How to save the Internet

Russ Caditz-Peck

If you’re like me, you love the Internet like you’re a nurturing parent. You’ve watched it grow: from the baby years of dial-up and AOL Instant Messenger to high-speed wireless and high-def video today. But in its adolescence, the open Internet now faces an influential bully: the greedy telecom industry.

The telecom industry has challenged Network Neutrality: the guiding principle of the Internet. Net Neutrality protects our ability to use the Web as we do now: visiting any site, using any application and creating any content we can dream up, from YouTube videos to personal blogs.

The nation’s largest telecoms: AT&T, Verizon and Comcast: want to become the Internet’s gatekeepers.

By violating Net Neutrality, online content can be sped up, slowed down or made unloadable depending on which companies or sites can pay to play: and not on which we like the best.

We’ll wind up with e-toll roads: a Web where companies like Google can afford the fast lane, but people like you and me, and the less wealthy sites we care about, will be stuck in the slow lane.

Sound like the paranoid ramblings of your crazy uncle last Thanksgiving? It’s not. CEOs from these very companies have openly stated their intentions and tested them out. They’ve been trying to undermine Net Neutrality for years, and have only increased their efforts as activists and a handful of lawmakers have pushed to make Net Neutrality an enforceable law, rather than just a guiding principle.

The Web is the economic, democratic and cultural core of our generation. As young people, we stand to gain or lose the most in this fight.

Without Net Neutrality, it is unimaginable that entrepreneurs such as Google, eBay, YouTube etc. would ever have emerged. And where do you fit in? Maybe you have the next great idea for the Web. Nothing should stop you from contributing to our economy, democracy and culture: especially not the greed of a few telecom companies.

The good news? On Sept. 21, both President Obama and Federal Communications Commission Julius Genachowksi committed to pursuing Net Neutrality. This is a huge victory for fans of an open Internet.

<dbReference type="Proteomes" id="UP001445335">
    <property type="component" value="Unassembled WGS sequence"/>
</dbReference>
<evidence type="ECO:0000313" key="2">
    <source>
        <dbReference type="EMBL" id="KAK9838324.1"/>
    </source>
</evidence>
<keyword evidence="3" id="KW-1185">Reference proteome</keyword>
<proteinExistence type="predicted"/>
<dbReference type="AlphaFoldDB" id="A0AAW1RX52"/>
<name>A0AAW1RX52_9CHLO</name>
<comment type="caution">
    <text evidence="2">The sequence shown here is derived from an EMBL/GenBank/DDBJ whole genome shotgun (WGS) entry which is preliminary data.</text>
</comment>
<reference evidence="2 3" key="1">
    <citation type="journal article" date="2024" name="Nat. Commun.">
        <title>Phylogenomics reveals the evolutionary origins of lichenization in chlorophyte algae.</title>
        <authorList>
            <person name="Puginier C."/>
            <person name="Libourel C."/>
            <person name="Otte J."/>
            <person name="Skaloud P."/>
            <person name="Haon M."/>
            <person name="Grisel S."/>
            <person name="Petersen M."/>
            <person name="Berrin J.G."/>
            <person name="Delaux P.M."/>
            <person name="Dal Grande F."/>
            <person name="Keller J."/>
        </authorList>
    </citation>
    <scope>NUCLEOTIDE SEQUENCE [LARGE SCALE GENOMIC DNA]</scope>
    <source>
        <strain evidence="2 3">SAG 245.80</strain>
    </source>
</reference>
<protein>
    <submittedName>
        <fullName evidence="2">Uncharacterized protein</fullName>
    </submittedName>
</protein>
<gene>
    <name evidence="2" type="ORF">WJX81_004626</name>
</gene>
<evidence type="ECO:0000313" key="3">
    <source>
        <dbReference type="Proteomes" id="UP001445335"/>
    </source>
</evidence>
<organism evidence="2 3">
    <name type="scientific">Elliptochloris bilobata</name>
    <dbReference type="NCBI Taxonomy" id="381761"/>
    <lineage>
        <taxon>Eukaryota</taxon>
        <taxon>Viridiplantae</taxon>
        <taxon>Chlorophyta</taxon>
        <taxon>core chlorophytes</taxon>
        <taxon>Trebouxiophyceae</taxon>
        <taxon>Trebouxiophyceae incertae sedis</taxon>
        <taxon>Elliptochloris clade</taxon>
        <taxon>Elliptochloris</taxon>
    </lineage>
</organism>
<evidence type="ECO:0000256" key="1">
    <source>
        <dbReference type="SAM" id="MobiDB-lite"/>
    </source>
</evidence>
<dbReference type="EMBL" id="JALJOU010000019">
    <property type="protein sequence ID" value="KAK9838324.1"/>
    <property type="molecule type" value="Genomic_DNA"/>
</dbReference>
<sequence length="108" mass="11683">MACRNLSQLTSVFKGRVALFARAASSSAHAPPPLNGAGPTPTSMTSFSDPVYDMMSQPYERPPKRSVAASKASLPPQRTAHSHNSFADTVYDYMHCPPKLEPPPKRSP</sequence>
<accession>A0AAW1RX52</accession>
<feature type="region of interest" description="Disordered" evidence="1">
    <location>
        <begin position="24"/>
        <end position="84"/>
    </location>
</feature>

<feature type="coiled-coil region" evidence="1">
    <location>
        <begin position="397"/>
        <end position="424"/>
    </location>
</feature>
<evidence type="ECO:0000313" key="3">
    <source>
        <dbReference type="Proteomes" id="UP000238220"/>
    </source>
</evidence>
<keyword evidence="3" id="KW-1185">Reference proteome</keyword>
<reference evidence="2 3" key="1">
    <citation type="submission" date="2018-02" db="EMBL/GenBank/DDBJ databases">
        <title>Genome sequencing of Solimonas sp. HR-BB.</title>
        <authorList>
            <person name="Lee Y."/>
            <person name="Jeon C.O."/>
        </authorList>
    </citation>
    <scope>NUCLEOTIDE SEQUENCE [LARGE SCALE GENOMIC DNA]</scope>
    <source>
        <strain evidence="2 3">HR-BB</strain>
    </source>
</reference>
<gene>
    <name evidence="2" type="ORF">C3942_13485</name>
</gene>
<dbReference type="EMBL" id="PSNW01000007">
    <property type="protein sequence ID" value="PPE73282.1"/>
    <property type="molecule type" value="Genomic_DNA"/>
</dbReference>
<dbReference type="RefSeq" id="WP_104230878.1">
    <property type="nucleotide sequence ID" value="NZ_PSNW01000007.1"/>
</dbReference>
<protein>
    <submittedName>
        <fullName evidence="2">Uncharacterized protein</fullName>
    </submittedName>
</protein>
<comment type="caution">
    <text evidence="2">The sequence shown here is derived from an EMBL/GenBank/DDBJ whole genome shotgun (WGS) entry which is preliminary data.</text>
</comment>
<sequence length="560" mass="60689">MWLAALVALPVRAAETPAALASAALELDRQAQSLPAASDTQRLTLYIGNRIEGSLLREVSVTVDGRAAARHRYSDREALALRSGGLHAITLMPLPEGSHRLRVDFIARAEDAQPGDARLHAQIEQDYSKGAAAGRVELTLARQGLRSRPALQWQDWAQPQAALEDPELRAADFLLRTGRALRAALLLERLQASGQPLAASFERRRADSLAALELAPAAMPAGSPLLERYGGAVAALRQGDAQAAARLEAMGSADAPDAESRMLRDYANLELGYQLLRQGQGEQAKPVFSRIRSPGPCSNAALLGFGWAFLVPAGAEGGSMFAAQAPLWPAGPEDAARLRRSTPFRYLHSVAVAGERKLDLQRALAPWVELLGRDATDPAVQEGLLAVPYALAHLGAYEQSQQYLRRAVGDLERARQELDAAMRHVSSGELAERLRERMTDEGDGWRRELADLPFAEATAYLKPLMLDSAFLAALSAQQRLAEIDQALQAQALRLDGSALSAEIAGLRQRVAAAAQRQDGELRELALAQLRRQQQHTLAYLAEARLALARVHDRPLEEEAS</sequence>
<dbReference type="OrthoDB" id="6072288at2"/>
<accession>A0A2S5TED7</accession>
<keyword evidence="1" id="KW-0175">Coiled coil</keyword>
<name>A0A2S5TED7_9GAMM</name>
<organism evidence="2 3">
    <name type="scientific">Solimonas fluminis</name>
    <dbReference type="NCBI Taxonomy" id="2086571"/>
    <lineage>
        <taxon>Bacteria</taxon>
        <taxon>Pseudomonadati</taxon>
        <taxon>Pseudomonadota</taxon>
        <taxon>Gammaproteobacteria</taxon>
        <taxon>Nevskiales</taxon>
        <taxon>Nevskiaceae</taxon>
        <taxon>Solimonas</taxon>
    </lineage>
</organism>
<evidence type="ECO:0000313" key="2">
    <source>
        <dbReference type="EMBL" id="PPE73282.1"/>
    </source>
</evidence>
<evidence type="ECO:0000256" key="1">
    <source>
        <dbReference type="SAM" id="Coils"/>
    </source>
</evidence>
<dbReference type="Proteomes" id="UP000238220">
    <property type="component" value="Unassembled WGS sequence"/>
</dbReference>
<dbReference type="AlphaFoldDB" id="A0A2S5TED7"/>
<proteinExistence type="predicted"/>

Furthermore, Rep. Edward J. Markey (D-Mass) has a bill in the House, the Internet Freedom Preservation Act, that would make Net Neutrality a law.

The bad news? Now that the telecoms sense that our momentum is building, they are spending millions of dollars on lobbyists and lawyers to destroy Net Neutrality.

They are flooding the FCC with comments about why a “closed” Internet, in which they have the power to discriminate against content for massive profits, is just fine for our country.

A diverse coalition has emerged in support of Net Neutrality and the transformative power of the Internet: including the Christian Coalition, National Rifle Association, ACLU and But this isn’t just a movement of organizations; it requires our individual voices. As young people, we cannot afford to sit back and trust others to fight for us.

As young people, we have witnessed the Internet emerge as the heart of our economy, democracy and culture. The Web offers new and vast opportunities for entrepreneurship, free speech, democratic participation and artistic expression.

From the grassroots e-support for Barack Obama, to the vibrant politics and art of the blogosphere, to the smaller victories like “Lolcats,” the Internet has added tremendous value to our society.

With Obama and the FCC Chair on board, and a bill in the House, now is the time to urge your representative to co-sponsor the Net Neutrality bill to protect our open Internet.


Last summer, Russ Caditz-Peck served as an intern at Free Press, a public interest non-profit dedicated to media reform issues: including protecting and spreading the open Internet.